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The QPR striker, who joined from Marseille earlier in January, reveals that he is hoping to follow in the footsteps of his compatriot and record goalscorer for Arsenal

QPR new-boy Loic Remy has revealed that his greatest ambition is to emulate the success of Arsenal legend Thierry Henry.

The former Marseille striker scored on his debut in a 1-1 draw with West Ham and aims to help the Londoners avoid relegation in the short term, with global recognition his long-term dream.

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His hold-up play was patchy and he looked rough around the edges but took his goal superbly and his movement throughout suggested a promising future lies ahead for him at Loftus Road.
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Goal! Adel Taarabt receives the ball out of defence and picks out a through-ball with the outside of his right boot to Remy, who runs in behind Tomkins from the right channel and finishes confidently with his right foot into the bottom-right corner.
Remy explained to The Sun: "My family are from Martinique, [Henry] is half [Martiniquais], that's where it must come from.

"The biggest compliment in 10 years would be: 'Remy had a career like Titi Henry'. He's played more than 50 matches flat out every season for 15 years, scored 51 goals for France, has an incredible record of trophies.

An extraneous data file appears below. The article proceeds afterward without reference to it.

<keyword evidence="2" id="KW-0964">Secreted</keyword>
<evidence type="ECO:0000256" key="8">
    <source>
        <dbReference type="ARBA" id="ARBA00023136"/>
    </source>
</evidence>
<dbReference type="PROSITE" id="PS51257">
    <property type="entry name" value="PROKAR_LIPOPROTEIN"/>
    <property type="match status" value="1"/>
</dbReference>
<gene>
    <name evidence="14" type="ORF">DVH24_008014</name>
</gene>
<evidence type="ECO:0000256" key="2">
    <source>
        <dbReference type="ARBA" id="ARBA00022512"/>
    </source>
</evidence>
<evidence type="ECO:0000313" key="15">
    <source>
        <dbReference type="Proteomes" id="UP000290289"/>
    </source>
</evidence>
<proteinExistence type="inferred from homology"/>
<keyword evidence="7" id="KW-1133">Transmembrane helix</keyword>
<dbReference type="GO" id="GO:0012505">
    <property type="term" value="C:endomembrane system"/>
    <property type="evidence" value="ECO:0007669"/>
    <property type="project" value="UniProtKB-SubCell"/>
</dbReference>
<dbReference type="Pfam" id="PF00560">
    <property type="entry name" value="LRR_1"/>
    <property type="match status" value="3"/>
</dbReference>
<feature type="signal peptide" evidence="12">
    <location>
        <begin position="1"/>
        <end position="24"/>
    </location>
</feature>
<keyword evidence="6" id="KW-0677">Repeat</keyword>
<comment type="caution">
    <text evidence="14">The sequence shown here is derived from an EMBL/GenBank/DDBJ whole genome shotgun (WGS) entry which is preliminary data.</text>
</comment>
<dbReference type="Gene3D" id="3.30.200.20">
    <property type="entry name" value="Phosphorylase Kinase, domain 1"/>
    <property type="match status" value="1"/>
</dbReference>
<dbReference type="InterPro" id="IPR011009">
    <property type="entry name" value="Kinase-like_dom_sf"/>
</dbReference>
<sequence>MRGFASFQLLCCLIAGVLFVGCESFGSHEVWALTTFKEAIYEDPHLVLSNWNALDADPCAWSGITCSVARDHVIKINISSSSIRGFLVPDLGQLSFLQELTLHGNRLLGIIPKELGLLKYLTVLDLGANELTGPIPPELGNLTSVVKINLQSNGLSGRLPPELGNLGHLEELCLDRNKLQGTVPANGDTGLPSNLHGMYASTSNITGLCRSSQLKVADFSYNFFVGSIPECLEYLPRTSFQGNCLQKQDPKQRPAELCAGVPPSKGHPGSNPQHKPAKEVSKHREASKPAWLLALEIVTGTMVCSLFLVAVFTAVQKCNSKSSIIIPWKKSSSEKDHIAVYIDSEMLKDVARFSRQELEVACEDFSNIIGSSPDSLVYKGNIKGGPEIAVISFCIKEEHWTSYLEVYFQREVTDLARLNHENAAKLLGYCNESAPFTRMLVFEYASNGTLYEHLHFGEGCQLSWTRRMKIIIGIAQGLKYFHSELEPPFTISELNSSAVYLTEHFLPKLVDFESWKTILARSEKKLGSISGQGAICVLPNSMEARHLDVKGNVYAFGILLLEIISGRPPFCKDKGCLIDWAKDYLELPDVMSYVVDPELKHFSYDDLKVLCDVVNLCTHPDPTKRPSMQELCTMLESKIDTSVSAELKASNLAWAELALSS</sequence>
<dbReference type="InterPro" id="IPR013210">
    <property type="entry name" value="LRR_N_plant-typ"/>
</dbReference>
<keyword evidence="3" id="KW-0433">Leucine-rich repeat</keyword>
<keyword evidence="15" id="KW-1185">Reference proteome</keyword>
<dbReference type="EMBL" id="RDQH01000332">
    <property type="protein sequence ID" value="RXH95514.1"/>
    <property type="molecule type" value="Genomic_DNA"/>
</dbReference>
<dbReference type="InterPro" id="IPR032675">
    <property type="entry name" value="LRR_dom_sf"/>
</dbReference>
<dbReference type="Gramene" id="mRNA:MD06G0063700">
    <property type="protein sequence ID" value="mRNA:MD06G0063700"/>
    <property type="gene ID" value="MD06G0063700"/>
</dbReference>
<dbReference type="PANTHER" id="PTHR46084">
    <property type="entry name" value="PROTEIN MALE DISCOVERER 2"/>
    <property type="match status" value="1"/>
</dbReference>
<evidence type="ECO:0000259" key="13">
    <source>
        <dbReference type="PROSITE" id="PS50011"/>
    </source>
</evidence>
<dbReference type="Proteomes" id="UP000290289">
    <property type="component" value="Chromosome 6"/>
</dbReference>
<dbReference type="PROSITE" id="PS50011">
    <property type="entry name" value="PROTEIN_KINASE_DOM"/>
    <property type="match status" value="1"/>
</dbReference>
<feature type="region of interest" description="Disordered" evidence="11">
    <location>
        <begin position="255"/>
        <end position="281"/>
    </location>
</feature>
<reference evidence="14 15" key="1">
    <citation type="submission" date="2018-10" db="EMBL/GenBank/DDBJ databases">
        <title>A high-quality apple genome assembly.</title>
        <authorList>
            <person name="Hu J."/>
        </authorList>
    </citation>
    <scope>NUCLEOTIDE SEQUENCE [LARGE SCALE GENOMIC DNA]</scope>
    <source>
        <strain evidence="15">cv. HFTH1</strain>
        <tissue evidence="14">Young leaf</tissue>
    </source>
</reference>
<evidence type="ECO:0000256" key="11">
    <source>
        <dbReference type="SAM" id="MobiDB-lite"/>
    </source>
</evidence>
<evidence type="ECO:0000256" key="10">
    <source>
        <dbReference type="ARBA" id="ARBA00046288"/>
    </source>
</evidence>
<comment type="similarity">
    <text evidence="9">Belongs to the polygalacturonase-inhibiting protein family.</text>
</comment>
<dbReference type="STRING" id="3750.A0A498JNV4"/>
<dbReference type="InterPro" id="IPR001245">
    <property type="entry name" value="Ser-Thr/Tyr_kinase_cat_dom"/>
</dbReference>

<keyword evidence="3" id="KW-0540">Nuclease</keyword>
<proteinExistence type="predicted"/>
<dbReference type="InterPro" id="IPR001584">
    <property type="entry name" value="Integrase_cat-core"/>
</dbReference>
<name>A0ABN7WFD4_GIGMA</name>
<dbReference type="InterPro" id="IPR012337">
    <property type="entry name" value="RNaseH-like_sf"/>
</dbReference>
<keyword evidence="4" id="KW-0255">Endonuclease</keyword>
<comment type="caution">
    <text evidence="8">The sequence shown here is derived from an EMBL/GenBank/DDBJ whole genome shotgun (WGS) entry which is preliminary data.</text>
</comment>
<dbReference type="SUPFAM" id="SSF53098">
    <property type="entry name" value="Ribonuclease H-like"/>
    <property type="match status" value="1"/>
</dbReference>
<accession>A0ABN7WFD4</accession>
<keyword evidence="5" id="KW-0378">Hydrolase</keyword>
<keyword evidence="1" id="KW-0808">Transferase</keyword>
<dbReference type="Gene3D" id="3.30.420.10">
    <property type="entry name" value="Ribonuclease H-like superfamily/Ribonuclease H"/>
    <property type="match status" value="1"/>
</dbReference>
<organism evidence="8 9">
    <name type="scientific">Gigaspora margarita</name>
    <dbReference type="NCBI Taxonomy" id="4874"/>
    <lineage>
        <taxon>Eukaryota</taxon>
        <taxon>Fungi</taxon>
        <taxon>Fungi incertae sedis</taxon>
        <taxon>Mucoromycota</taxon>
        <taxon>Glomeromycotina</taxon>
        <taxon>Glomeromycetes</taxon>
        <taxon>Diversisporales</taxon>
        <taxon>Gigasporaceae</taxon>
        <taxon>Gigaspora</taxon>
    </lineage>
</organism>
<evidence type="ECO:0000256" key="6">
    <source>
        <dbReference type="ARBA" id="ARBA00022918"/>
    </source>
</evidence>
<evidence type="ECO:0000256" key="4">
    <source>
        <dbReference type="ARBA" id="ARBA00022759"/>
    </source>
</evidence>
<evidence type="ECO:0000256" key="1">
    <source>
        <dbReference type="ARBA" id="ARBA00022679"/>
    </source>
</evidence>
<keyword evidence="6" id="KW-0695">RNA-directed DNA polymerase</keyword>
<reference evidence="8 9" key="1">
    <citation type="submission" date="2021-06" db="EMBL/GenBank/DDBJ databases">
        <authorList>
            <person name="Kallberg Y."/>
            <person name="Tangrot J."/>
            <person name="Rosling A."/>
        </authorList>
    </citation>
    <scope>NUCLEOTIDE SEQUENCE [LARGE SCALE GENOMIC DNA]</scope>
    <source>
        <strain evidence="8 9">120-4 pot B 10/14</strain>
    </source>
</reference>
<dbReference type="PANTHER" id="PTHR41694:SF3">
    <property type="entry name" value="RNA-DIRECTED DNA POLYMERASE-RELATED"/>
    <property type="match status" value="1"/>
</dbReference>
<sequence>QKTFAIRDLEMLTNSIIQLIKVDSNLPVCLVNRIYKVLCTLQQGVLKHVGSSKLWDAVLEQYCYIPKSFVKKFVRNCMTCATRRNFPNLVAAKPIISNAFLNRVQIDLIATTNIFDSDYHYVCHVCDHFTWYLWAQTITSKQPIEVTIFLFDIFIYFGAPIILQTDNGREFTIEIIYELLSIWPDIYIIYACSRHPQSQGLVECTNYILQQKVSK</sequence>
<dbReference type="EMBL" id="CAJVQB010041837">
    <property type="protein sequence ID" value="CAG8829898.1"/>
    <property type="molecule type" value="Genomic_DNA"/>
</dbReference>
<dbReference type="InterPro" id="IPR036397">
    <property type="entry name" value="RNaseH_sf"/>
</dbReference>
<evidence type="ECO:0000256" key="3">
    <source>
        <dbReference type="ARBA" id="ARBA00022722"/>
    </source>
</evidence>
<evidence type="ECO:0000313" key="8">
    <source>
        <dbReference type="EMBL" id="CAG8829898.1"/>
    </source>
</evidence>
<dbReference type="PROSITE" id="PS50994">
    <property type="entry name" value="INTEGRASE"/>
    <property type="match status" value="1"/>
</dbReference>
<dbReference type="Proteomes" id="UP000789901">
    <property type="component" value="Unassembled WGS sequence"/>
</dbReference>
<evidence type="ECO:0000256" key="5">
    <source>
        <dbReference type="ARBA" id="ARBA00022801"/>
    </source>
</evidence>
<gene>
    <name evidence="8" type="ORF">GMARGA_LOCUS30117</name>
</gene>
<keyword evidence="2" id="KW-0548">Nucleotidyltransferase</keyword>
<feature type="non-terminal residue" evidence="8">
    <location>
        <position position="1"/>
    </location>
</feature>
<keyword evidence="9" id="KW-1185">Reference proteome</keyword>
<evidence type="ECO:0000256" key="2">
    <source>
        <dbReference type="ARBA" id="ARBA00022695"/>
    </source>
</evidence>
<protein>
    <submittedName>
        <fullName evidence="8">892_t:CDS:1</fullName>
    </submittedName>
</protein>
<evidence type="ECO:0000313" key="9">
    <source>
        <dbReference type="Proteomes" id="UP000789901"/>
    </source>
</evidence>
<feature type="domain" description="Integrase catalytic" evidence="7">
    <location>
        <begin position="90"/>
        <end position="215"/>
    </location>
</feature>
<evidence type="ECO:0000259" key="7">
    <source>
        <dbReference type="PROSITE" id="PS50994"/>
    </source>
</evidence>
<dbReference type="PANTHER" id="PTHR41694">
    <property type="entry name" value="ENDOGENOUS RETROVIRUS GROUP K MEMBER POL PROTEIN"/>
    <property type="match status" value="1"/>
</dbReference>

"For the time being, I'm very far away, but you can always dream of being a big name in French football."

Despite his dream to play like his hero, the forward admits that he might not have pushed himself to become a footballer.

"It's thanks to my neighbour that I became a professional," Remy recalled. "He used to watch my matches, he used to correct me, sometimes he'd have a go. It proved to be lucky for me. I was quite frustrated by the lack of a father.

"I had no one to pass the ball around with, no one to talk football with, who would have pushed me all the time to apply myself. I took charge of myself. That's life."

When the 26-year-old started at youth level with local club Lyon, the striker found it hard to keep up with Newcastle star Hatem Ben Arfa and Real Madrid striker Karim Benzema, despite being in the same age category.

"One day, we were playing a reserve team match and I wasn't with it. [Youth coach Robert Valette] screamed at me: 'You're not playing in your neighbourhood here'. Everyone heard him and that shook me up," the Frenchman continued.

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"He wanted me to understand that it wasn't a kickabout next to a block of flats — that football is serious.

"At that age I felt helpless, I let things happen. Luckily I became a totally different person. Now, after Karim and Hatem, I am the third player from the Lyon generation to become an international.

"The first time I trained with the France team in 2009-10 helped me understand what the highest level was really about. I was struck by the technical ability and the intensity. It was another dimension.

"I told myself: 'I'm never going to last'. When you're facing someone like Franck Ribery, in terms of speed and concentration, you have to hold on."

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